2) class TListIterator

The TListIterator class has only one member data variable — a pointer to the Node to which it currently refers (we’ll call this the current node in the function descriptions below).

  • Default constructor — a default iterator should just store the nunll pointer internally.
  • HasNext — returns true if there is another node after the current node, false otherwise
  • HasPrevious — returns true if there is another node before the current node, false otherwise
  • Next — advances the iterator to the next node after the current one. Returns an iterator to the new position.
  • Previous — moves the iterator to the previous node (before the current one). Returns an iterator to the new position.
  • GetData — return the data item at the current node. If the iterator is not pointing to a node (i.e. null pointer), you can use the “dummy” that was defined previously. Note that this is a return by reference.

Define all of the functions for these two classes in the file tlist.hpp

3) Test Program

Create a test program of your own in the file mydriver.cpp. You can use my provided driver.cpp as a general model of how to populate a linked list. Your test program should contain the following tests/illustrations at a minimum:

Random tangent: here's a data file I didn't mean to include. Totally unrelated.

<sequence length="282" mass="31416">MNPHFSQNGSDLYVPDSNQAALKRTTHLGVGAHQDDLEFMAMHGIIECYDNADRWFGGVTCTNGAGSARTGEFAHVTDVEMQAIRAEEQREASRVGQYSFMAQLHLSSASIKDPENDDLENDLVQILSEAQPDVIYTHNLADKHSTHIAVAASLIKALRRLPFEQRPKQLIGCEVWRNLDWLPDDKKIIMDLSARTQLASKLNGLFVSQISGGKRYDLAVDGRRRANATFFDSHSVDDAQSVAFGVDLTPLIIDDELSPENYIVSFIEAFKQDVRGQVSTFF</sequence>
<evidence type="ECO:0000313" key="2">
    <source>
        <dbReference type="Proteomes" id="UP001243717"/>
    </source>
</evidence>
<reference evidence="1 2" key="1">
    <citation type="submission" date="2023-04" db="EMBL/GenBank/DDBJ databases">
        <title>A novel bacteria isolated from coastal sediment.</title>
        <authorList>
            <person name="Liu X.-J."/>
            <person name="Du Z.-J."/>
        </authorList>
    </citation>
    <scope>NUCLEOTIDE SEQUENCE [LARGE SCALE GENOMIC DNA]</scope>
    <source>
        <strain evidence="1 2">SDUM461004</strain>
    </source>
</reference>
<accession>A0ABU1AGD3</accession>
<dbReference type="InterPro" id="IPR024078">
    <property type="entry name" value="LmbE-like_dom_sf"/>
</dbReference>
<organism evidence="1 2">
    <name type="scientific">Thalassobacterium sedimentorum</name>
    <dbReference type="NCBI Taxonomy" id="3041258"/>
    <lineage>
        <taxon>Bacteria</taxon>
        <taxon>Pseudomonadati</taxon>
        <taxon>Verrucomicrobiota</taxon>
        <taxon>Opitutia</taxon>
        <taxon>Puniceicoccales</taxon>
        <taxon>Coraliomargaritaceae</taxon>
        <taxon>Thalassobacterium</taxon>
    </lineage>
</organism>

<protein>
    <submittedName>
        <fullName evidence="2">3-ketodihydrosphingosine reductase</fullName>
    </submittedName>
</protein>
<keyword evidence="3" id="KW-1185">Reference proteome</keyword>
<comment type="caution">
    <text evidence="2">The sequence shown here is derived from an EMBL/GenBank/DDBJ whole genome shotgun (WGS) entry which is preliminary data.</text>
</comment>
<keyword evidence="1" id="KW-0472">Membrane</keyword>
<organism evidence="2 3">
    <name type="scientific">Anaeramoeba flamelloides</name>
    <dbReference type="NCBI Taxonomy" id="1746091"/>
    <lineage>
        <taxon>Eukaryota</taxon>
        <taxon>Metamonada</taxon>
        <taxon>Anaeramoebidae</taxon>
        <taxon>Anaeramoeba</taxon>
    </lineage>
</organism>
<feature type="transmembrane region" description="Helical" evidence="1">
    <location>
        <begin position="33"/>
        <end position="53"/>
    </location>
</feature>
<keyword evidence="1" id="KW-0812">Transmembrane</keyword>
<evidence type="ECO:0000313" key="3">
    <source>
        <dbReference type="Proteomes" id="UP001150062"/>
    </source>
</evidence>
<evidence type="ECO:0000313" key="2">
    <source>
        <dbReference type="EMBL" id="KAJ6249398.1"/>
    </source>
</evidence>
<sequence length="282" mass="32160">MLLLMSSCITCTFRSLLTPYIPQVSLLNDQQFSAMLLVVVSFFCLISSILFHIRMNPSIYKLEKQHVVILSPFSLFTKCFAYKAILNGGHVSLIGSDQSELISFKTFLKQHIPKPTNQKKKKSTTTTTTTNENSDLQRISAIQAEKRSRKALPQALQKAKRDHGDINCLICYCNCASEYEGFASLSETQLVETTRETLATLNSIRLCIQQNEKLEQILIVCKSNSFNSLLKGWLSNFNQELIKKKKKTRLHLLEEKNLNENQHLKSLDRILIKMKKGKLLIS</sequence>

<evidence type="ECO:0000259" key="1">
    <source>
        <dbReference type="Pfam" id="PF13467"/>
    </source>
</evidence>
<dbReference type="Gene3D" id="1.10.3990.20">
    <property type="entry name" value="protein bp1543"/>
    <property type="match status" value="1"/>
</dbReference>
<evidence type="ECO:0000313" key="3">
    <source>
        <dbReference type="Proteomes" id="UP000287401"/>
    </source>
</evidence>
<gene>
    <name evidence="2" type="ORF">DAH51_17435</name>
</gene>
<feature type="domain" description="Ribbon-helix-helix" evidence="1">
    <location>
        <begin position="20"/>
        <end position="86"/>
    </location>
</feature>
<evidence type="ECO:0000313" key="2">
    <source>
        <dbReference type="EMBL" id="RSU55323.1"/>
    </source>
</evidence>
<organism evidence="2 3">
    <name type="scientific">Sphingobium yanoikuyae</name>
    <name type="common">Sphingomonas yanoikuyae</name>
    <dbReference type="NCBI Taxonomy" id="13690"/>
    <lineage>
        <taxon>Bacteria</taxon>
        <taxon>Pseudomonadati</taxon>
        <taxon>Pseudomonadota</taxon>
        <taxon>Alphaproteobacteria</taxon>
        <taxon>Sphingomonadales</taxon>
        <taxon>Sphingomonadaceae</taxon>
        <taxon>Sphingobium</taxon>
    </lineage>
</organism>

• Tests of all of the functions
  • Tests that involve Linked Lists of at least two different stored types. Suggested types: int, double, char, string
  • At least 10 tests of each of the following
    • InsertFront
    • InsertBack
    • RemoveFront
    • RemoveBack
    • Insert (iterator-based)
    • Remove (iterator-based)

    The tests for each of these should not be all in a row for any single one. I.e. for best testing, make sure that insert/remove calls of a single function type are frequently interspersed between other types. (This way, a mistake in one will often be revealed by later calls to others)

  • Clear illustrations of list contents with Print before and after major sets of insert/delete tests. Make your outputs readable and easy to follow for best testing/results.
  • At least one test that uses an iterator to traverse the list front to back